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Encyclopedia > Buckling
Mechanical failure modes
Buckling
Corrosion
Creep
Fatigue
Fracture
Melting
Thermal shock
Wear
Yielding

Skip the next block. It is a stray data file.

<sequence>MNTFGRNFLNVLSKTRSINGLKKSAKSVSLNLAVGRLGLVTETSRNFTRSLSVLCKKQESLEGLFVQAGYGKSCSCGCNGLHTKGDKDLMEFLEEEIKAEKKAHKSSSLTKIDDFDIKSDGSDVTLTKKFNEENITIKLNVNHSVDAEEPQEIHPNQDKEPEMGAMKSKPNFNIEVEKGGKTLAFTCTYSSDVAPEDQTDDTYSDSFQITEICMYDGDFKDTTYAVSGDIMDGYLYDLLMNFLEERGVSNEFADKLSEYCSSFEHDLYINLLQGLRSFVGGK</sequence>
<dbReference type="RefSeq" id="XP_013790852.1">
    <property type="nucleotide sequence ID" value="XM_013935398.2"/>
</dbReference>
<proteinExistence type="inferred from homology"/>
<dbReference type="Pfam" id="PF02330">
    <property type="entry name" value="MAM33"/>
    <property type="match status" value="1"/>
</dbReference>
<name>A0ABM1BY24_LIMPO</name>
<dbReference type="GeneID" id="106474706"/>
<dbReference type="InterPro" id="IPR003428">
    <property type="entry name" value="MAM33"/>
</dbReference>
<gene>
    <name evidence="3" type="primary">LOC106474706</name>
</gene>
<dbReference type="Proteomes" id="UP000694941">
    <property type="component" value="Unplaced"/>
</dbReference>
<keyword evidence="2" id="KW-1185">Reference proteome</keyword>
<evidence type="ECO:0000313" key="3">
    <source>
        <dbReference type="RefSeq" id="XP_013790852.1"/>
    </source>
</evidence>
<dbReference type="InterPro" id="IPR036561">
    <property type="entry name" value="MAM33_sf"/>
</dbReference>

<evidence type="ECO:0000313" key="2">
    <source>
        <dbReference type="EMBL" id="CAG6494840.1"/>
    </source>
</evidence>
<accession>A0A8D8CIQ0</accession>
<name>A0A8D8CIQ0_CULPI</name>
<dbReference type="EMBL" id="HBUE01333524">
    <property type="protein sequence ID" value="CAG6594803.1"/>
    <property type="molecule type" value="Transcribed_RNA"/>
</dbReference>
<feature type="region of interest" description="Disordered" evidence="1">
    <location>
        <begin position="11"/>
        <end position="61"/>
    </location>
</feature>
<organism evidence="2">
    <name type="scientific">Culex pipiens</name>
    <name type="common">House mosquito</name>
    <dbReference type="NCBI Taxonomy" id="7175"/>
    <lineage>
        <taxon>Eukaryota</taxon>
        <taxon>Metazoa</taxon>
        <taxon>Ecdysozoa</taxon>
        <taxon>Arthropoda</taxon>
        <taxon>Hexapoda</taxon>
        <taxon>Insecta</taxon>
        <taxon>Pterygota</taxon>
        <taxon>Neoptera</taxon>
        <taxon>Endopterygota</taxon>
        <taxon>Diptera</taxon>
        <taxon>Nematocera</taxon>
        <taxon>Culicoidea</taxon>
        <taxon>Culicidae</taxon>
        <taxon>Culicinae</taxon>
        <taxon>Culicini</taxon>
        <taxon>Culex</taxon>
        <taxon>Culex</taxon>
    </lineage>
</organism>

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In engineering, buckling is a failure mode characterised by a sudden failure of a structural member subjected to high compressive stresses, where the actual compressive stresses at failure are smaller than the ultimate compressive stresses that the material is capable of withstanding. This mode of failure is also described as failure due to elastic instability. Mathematical analysis of buckling makes use of an axial load eccentricity that introduces a moment, which does not form part of the primary forces to which the member is subjected. Buckling can refer to: the buckling of stressed materials in engineering, or Buckling (fish), a form of smoked herring Category: ... For the hazard, see corrosive. ... Creep is the term used to describe the tendency of a material to move or to deform permanently to relieve stresses. ... In materials science, fatigue is the progressive, localised, and permanent structural damage that occurs when a material is subjected to cyclic or fluctuating strains at nominal stresses that have maximum values less than (often much less than) the static yield strength of the material. ... For fractures in geologic formations, see Rock fracture. ... In physics, melting is the process of heating a solid substance to a point (called the melting point) where it turns into a liquid. ... Thermal shock and thermal loading refer to the disfuntion (and perhaps, crack) of a material due to the heating, especially non-stationary and non-uniform. ... In materials science, wear is the erosion of material from a solid surface by the action of another solid. ... Yield strength, or the yield point, is defined in engineering and materials science as the stress at which a material begins to plastically deform. ... Engineering is the applied science of acquiring and applying knowledge to design, analysis, and/or construction of works for practical purposes. ... Structural failure refers to loss of the load-carrying capacity of a component or member within a structure or of the structure itself. ... This article is about engineering. ...